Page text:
Edwards Deming put this title in a different way: Every system is perfectly designed to get the results that it does. Therefore, when Seattle Swedish Hospital’s, Neurological Institute changes surgeon’s compensation formula from one where revenues were shared to one that compensated surgeons on production, they received exactly what the system was designed to produce. Surgical production went up, collaboration when down, safety went down, and a new age of internal competition was born.
This according to a 4-part expose that was published in 2017 by the Seattle Times. As a result, the CEO of Swedish Hospital resigned, and the director of the Institute lost his license to practice in the State of Washington. The final result will be determined by the courts. It will take a generation to heal the scars.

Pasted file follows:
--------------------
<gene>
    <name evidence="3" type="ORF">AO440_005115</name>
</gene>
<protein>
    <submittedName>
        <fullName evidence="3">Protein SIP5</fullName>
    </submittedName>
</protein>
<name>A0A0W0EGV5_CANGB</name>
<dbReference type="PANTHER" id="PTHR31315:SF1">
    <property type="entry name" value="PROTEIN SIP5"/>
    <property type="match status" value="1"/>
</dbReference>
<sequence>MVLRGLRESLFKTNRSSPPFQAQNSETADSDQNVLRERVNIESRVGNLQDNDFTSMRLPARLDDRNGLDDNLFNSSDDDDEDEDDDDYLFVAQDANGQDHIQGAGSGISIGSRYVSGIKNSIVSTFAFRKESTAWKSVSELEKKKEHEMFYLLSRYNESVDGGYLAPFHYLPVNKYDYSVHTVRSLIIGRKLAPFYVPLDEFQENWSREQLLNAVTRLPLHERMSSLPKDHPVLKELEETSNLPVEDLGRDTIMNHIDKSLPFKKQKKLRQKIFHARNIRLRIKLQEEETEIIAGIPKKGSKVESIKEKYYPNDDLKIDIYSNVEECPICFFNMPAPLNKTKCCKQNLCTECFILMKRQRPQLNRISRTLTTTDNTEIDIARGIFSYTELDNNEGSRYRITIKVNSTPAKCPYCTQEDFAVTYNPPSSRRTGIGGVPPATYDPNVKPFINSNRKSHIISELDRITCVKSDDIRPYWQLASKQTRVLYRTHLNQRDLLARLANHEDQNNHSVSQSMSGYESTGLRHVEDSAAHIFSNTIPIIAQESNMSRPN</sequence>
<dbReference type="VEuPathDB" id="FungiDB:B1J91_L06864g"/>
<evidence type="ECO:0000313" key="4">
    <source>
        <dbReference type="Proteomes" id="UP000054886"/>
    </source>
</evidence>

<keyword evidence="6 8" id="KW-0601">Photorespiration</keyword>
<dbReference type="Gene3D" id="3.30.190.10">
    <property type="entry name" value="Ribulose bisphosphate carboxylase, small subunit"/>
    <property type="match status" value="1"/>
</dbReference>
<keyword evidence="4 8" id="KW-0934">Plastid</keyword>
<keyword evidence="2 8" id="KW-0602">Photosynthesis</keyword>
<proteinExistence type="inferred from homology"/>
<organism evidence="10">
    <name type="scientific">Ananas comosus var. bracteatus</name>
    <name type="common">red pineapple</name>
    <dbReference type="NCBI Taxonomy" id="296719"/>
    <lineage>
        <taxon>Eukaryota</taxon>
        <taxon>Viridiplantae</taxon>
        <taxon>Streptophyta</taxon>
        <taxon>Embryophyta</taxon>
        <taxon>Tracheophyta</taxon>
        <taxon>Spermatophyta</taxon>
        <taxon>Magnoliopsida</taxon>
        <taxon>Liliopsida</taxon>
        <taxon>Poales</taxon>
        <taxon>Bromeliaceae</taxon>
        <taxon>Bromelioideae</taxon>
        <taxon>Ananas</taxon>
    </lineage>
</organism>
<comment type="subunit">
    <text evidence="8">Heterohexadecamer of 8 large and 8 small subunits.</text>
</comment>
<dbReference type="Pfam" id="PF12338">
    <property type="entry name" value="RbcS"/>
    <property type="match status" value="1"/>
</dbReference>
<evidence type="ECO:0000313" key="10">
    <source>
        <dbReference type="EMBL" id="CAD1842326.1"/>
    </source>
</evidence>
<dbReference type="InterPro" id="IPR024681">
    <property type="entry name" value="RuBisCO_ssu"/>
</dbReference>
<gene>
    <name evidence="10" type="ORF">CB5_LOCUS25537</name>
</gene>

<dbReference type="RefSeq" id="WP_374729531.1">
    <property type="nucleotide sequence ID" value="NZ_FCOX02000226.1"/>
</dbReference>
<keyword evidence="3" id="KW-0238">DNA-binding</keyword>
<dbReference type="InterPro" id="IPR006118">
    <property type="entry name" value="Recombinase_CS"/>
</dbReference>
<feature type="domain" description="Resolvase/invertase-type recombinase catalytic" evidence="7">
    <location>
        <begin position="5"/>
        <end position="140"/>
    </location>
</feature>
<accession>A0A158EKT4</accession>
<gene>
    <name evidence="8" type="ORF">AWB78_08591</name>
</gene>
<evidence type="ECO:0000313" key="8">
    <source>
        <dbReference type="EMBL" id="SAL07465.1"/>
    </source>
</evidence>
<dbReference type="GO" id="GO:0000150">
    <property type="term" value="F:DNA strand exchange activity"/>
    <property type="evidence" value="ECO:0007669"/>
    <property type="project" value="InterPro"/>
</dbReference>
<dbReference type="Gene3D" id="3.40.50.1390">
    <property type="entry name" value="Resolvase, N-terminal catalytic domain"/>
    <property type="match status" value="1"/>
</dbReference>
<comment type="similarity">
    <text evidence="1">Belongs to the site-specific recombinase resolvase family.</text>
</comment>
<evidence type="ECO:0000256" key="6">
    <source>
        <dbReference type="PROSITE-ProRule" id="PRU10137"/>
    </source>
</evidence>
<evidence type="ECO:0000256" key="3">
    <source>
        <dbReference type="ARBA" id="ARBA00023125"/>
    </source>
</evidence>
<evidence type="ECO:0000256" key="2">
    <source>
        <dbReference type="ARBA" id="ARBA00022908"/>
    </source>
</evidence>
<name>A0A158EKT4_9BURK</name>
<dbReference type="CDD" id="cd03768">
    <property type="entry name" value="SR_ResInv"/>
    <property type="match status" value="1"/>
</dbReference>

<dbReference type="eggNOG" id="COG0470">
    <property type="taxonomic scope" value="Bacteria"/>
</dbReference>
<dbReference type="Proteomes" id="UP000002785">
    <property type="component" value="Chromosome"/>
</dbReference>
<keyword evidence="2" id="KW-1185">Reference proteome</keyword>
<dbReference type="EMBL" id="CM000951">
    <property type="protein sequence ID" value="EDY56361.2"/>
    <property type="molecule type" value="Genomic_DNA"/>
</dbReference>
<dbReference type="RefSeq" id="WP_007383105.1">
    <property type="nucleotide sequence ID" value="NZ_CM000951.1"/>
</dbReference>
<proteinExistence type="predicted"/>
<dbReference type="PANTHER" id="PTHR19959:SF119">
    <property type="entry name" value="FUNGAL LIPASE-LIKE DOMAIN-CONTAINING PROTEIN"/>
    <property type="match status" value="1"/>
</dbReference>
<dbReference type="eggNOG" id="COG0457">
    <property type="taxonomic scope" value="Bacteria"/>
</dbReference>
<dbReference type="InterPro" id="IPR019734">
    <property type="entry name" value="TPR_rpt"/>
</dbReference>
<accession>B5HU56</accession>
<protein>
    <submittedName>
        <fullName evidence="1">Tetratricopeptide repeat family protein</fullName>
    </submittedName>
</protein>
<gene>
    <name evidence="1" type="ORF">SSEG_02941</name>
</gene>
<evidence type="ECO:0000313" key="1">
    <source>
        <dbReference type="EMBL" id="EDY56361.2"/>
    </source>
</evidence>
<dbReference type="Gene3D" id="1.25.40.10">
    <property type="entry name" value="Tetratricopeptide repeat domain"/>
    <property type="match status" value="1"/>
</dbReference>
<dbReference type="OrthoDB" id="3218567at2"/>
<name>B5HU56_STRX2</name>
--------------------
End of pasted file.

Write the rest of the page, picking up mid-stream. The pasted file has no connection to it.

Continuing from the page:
Deming is also often quoted as saying: I should estimate that in my experience most troubles and most possibilities for improvement add up to the proportions something like this: 94% belongs to the system (responsibility of management) 6% special events.
Dr. William Tate, one of the early pioneers in systemic leadership uses the analogy of a fish tank. The traditional model of leadership is one that occasionally pulls the fish out of the tank for training and then sends them back into a toxic tank. The result is little if any change. Better to change the tank (the leadership system).